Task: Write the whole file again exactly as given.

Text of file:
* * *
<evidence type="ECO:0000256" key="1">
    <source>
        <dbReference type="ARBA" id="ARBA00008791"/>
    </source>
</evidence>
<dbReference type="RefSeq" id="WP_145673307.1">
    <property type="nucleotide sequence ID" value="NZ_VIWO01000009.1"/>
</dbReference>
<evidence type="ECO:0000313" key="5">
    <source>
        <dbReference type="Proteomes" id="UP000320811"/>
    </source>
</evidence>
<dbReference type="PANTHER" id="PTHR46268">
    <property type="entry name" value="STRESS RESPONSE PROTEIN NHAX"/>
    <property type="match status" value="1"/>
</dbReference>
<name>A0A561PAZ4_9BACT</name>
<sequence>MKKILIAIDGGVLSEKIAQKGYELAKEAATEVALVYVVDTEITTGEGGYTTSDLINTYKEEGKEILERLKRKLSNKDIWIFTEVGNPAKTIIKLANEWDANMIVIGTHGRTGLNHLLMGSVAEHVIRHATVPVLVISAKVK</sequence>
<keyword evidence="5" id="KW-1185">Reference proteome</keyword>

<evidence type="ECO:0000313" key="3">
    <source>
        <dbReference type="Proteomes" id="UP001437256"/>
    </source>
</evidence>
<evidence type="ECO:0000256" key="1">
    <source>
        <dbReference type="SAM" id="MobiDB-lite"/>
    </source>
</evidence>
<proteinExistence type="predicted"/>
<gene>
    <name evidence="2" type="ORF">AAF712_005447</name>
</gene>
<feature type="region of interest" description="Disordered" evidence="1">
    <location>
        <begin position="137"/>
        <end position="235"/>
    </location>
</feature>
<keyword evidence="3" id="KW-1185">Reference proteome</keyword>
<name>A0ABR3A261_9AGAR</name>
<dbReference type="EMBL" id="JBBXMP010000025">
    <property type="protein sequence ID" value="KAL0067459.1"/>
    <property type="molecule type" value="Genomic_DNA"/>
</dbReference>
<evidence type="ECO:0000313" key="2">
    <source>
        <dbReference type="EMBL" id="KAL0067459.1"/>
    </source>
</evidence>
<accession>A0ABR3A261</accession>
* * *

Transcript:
<evidence type="ECO:0000256" key="1">
    <source>
        <dbReference type="ARBA" id="ARBA00008791"/>
    </source>
</evidence>
<dbReference type="RefSeq" id="WP_145673307.1">
    <property type="nucleotide sequence ID" value="NZ_VIWO01000009.1"/>
</dbReference>
<evidence type="ECO:0000313" key="5">
    <source>
        <dbReference type="Proteomes" id="UP000320811"/>
    </source>
</evidence>
<dbReference type="PANTHER" id="PTHR46268">
    <property type="entry name" value="STRESS RESPONSE PROTEIN NHAX"/>
    <property type="match status" value="1"/>
</dbReference>
<name>A0A561PAZ4_9BACT</name>
<sequence>MKKILIAIDGGVLSEKIAQKGYELAKEAATEVALVYVVDTEITTGEGGYTTSDLINTYKEEGKEILERLKRKLSNKDIWIFTEVGNPAKTIIKLANEWDANMIVIGTHGRTGLNHLLMGSVAEHVIRHATVPVLVISAKVK</sequence>
<keyword evidence="5" id="KW-1185">Reference proteome</keyword>

<evidence type="ECO:0000313" key="3">
    <source>
        <dbReference type="Proteomes" id="UP001437256"/>
    </source>
</evidence>
<evidence type="ECO:0000256" key="1">
    <source>
        <dbReference type="SAM" id="MobiDB-lite"/>
    </source>
</evidence>
<proteinExistence type="predicted"/>
<gene>
    <name evidence="2" type="ORF">AAF712_005447</name>
</gene>
<feature type="region of interest" description="Disordered" evidence="1">
    <location>
        <begin position="137"/>
        <end position="235"/>
    </location>
</feature>
<keyword evidence="3" id="KW-1185">Reference proteome</keyword>
<name>A0ABR3A261_9AGAR</name>
<dbReference type="EMBL" id="JBBXMP010000025">
    <property type="protein sequence ID" value="KAL0067459.1"/>
    <property type="molecule type" value="Genomic_DNA"/>
</dbReference>
<evidence type="ECO:0000313" key="2">
    <source>
        <dbReference type="EMBL" id="KAL0067459.1"/>
    </source>
</evidence>
<accession>A0ABR3A261</accession>